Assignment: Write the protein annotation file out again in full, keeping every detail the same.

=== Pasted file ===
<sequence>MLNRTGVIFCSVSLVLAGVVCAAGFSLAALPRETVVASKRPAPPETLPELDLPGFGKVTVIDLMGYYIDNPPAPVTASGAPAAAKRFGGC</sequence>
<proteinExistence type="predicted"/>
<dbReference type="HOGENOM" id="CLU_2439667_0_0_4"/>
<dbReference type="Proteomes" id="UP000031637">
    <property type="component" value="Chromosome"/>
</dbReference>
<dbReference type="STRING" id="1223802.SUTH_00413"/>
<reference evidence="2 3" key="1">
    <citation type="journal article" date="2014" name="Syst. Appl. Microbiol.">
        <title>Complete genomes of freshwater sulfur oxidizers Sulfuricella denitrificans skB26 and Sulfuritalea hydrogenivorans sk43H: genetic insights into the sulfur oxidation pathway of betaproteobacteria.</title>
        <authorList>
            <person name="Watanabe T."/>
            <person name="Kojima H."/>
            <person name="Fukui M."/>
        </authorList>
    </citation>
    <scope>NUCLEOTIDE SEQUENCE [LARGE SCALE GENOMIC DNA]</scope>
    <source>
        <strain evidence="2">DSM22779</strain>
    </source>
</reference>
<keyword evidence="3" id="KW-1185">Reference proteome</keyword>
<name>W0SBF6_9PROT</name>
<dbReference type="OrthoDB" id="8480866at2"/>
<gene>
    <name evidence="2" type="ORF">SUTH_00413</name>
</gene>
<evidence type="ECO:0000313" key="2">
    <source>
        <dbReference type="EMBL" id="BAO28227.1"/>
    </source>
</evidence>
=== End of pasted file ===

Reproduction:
<sequence>MLNRTGVIFCSVSLVLAGVVCAAGFSLAALPRETVVASKRPAPPETLPELDLPGFGKVTVIDLMGYYIDNPPAPVTASGAPAAAKRFGGC</sequence>
<proteinExistence type="predicted"/>
<dbReference type="HOGENOM" id="CLU_2439667_0_0_4"/>
<dbReference type="Proteomes" id="UP000031637">
    <property type="component" value="Chromosome"/>
</dbReference>
<dbReference type="STRING" id="1223802.SUTH_00413"/>
<reference evidence="2 3" key="1">
    <citation type="journal article" date="2014" name="Syst. Appl. Microbiol.">
        <title>Complete genomes of freshwater sulfur oxidizers Sulfuricella denitrificans skB26 and Sulfuritalea hydrogenivorans sk43H: genetic insights into the sulfur oxidation pathway of betaproteobacteria.</title>
        <authorList>
            <person name="Watanabe T."/>
            <person name="Kojima H."/>
            <person name="Fukui M."/>
        </authorList>
    </citation>
    <scope>NUCLEOTIDE SEQUENCE [LARGE SCALE GENOMIC DNA]</scope>
    <source>
        <strain evidence="2">DSM22779</strain>
    </source>
</reference>
<keyword evidence="3" id="KW-1185">Reference proteome</keyword>
<name>W0SBF6_9PROT</name>
<dbReference type="OrthoDB" id="8480866at2"/>
<gene>
    <name evidence="2" type="ORF">SUTH_00413</name>
</gene>
<evidence type="ECO:0000313" key="2">
    <source>
        <dbReference type="EMBL" id="BAO28227.1"/>
    </source>
</evidence>